• Graffiti
  • Wax
  • Where to sit, spectate, and leave your stuff
  • Dogs


Graff is wicked, scrappy obscenities are not. Let’s keep our park art awesome and if you’re keen to learn, hit up your local Graff community.

We all love Graff art, but not so much on our ramp surfaces. The wrong paint can be slippery and after a while, the build up of paint can poorly effect our expensive surfaces and it costs big dollars to repair. Go nuts and paint other surfaces but we love our smooth ramp surfaces too…a win/win for all.

The problem with WAX

For the most part, waxing at skateparks is not in the best interests of all users. Wax away on your own private ramp or rail at home, but if it’s a public space then leave the wax out of it. Not only is it dangerous to unsuspecting users, when it is left or thrown around, it melts all over the place. You should be able to get enough slip on your sliders and momentum in your grinds to gain movement along the coping or ledge. If not, it’s something to work on.

Where to sit and put your stuff
Not sure where to supervise from, rest and leave your stuff? In some instances, it may be okay to sit on a ledge or ramp, but remember, someone may want to use it.

Skaters, politely let someone know you’re keen to use the space rather than trying to drop a hint.


What’s more dangerous than children running through a skate park? A dog running through a skate park. Dogs do not understand park safety and are most unpredictable and excitable to get attention at the same time so please have them on a lead and well away from the skate surfaces at all times. There is no reason for a dog to be on or near a skate park surface EVER.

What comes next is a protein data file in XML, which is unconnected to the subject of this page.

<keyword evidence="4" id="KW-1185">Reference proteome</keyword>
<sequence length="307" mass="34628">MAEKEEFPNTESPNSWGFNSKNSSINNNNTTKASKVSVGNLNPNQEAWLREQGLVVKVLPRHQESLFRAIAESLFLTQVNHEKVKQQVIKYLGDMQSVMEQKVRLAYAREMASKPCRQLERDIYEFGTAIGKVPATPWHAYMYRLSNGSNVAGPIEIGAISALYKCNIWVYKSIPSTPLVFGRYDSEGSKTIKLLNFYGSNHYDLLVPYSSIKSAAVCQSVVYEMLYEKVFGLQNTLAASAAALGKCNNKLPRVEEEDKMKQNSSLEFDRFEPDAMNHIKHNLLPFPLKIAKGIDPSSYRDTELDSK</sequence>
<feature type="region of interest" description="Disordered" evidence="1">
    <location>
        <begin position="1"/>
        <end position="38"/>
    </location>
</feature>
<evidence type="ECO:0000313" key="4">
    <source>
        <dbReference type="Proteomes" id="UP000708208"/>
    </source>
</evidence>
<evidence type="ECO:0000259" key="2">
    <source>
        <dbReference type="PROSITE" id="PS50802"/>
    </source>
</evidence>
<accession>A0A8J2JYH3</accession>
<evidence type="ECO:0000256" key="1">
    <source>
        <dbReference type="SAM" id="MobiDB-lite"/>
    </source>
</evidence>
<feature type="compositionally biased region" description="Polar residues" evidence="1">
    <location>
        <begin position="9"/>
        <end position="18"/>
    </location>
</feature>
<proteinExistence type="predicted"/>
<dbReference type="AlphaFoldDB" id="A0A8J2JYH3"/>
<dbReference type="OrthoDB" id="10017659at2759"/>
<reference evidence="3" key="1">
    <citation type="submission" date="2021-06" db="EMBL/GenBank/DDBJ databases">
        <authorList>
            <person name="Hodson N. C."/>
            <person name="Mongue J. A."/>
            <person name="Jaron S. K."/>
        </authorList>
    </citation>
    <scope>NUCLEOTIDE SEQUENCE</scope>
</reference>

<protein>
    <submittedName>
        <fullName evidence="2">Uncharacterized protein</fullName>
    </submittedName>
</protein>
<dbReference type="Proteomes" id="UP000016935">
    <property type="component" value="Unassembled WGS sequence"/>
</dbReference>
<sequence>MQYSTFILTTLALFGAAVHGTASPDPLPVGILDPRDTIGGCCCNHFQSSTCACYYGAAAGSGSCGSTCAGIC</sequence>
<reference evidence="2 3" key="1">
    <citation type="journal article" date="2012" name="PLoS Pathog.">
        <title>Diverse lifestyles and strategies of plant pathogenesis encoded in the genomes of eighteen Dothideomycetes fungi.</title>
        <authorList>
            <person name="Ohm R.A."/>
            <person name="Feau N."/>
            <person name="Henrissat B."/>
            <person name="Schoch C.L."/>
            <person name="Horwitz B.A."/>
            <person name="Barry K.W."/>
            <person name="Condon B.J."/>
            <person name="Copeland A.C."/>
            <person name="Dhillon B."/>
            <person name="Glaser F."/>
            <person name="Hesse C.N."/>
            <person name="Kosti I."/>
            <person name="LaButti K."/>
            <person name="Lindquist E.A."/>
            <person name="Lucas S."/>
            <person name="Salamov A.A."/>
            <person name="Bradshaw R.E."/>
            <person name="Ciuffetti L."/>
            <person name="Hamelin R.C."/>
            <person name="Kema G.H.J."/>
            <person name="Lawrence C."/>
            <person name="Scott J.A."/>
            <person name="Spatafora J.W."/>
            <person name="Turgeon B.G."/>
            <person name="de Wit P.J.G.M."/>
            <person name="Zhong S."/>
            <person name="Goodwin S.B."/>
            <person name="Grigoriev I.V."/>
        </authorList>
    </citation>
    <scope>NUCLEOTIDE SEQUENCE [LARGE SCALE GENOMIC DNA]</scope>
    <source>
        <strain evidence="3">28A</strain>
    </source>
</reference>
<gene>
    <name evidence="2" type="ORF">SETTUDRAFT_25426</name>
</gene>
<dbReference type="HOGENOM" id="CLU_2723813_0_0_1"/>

5. What is Snaking and why is it the worst?

Snaking is a reference given to park users who cut on others turn or run. Snakes push in, and carve around all areas of a park without regard for someone else’s position or space. This is dangerous because nasty collisions happen and falls from fright happen when a snake suddenly appears out of nowhere. Snakes often do not think about, or heavily misjudge other skaters’ movements and often assume they have space, or the right of way to zoom through when they do not.

Snakes can flare tempers in a park, and sometimes snaking is done on purpose as a way of pushing buttons or bullying other users. In this respect, snaking is an attitude that is not welcome at skate parks.

Sometimes snaking is due to a lack of understanding, or an accident and we want to keep this in mind before we fight about it, so let’s explore this issue:

Kids are going everywhere!

Zooming around the Skate Park and sudden deviations in direction is common with younger or less experienced kids. It might seem ok if you have the park to yourself, but when other users are around, it’s not cool no matter what the age and it’s dangerous to everyone. Parents, please keep a close eye on your kids. If you bring them to a skate park then it is important you all learn skate park etiquette and be vigilant. Often, it’s the adult that gets victimised when smaller children get hit, but it is unreasonable to expect a fast paced skater to stop or avoid sudden obstacles.

Taking turns

If you are sharing an area, wait your turn in the line and be aware of who is in the line-up as skaters tend to sit back and keep the space clear till it’s nearly their turn. Skaters, be a little patient with newbies that may be trying to nail their first drop in, but also, if you are new and taking a long time to pluck up courage, you may need to let someone in while you scope out your drop. If someone joins your area, let them in, or ask “where can I join the line?”

Making a habit of snaking

Consistent snaking gets you a bad reputation and that’s not what we want in our small skate community. Work together to encourage appropriate use of the park and listen to good, friendly advice from experienced users.

Don’t play dead

If you fall, your run has ended even if it was short, so quickly clear the space. If you are hurt, call for help immediately or jump up so everyone knows you are ok.

But it was an accident

Accidents happen so if you do accidentally snake, or crash due to mis-reading someone’s line, just apologise and move on. If a user appears to be a serial snake, politely educate them first as they may not be familiar with park etiquette yet.